France on Friday rejected as "unfounded" remarks by Sepp Blatter that French pressure contributed to Qatar being awarded the 2022 World Cup, as the FIFA president admitted that giving the Gulf state a summer tournament was a "mistake".
Blatter told Swiss television RTS Thursday that pressure from Paris -- as well as Germany -- had helped Qatar become hosts of the mega-event watched by millions around the world.
But French Foreign Ministry spokesman Romain Nadal hit back saying: "The allegations by the president of FIFA on alleged pressure by France at the time of the award of the 2022 World Cup are unfounded.
"The designation of the country chosen to host the World Cup is for FIFA itself, and for the whole of its executive committee to choose through a vote."
Blatter told RTS that Qatar had not "bought" the World Cup but did have powerful backers, admitting to "political pressures" coming notably from France and Germany, both of whom, he said, had economic interests in the Gulf region.
"We know perfectly well that big French companies and big German companies have interests in Qatar. But they are not only involved in the World Cup."
Contacted Friday by AFP, a German government spokesman declined to comment, but he referred to remarks made by Chancellor Angela Merkel's spokesman Steffen Seibert in November 2013.
Seibert told reporters then: "I can only very clearly say here for the chancellor that at no time has there been a recommendation to a German FIFA executive member to cast a ballot for the choice of Qatar as host."
FIFA took the decision to award Qatar the World Cup in December 2010, handing organisation of the world's biggest sporting event by viewership to the tiny gas-rich emirate.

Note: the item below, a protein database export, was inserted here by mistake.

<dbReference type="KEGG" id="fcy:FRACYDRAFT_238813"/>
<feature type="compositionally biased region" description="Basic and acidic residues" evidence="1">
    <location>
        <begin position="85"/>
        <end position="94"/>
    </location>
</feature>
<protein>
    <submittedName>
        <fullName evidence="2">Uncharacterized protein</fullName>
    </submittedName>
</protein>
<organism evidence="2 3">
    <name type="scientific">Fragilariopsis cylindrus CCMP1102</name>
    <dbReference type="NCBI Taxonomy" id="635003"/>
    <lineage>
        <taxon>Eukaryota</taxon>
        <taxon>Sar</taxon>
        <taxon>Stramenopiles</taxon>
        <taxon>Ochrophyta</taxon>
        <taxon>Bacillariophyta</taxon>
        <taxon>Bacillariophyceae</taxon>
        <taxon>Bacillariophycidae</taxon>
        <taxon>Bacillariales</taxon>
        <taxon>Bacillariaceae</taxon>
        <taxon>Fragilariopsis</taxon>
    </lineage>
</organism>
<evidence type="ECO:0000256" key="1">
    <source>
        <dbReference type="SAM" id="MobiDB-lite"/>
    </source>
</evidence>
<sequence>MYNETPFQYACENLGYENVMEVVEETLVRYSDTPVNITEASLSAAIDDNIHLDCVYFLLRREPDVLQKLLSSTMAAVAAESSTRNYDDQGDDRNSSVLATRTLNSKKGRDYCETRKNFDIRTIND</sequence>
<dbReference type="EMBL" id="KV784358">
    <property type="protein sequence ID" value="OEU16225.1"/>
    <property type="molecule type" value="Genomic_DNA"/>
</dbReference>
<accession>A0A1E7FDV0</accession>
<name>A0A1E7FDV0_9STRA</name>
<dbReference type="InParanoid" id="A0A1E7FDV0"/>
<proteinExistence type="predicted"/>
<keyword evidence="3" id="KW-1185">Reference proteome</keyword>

Since then Qatar has been dogged by controversies over the validity of the vote, the treatment of foreign workers employed on World Cup infrastructure projects, as well as when in 2022 the tournament should be played.
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- 'Everyone makes mistakes' -
When asked if it was a mistake to award the Middle East country the World Cup because of its high temperatures during the summer months, Blatter replied in Thursday's interview: "Yes, of course."
"You know, everyone makes mistakes in life," he added.
The average temperature tops 40°C in June and July (104 degrees Fahrenheit), when World Cup finals usually take place.
"The Qatar technical report ruled that it was too hot in the summer, but the (FIFA's) executive committee, with a large majority, decided to play in Qatar," said Blatter.
In these circumstances, "it is more than likely" that the 2022 World Cup will be played in winter, said Blatter, who has repeatedly expressed his desire to move the tournament to a more suitable date.
Temperatures in the winter in Qatar are around 25°C (77 degrees Fahrenheit).
"The best time to play is at the end of the year. You must remain realistic... we must play in winter at the end of the year," added Blatter.
Following his comments, FIFA issued a statement saying they were fully in line with previous remarks and affirmed that Qatar would remain hosts.
Blatter's comments are in line with the position taken by his number two, FIFA secretary general Jerome Valcke, who said in January that the 2022 World Cup should be held ideally between November 15 and January 15.
A final decision will be made after next month's World Cup finals in Brazil.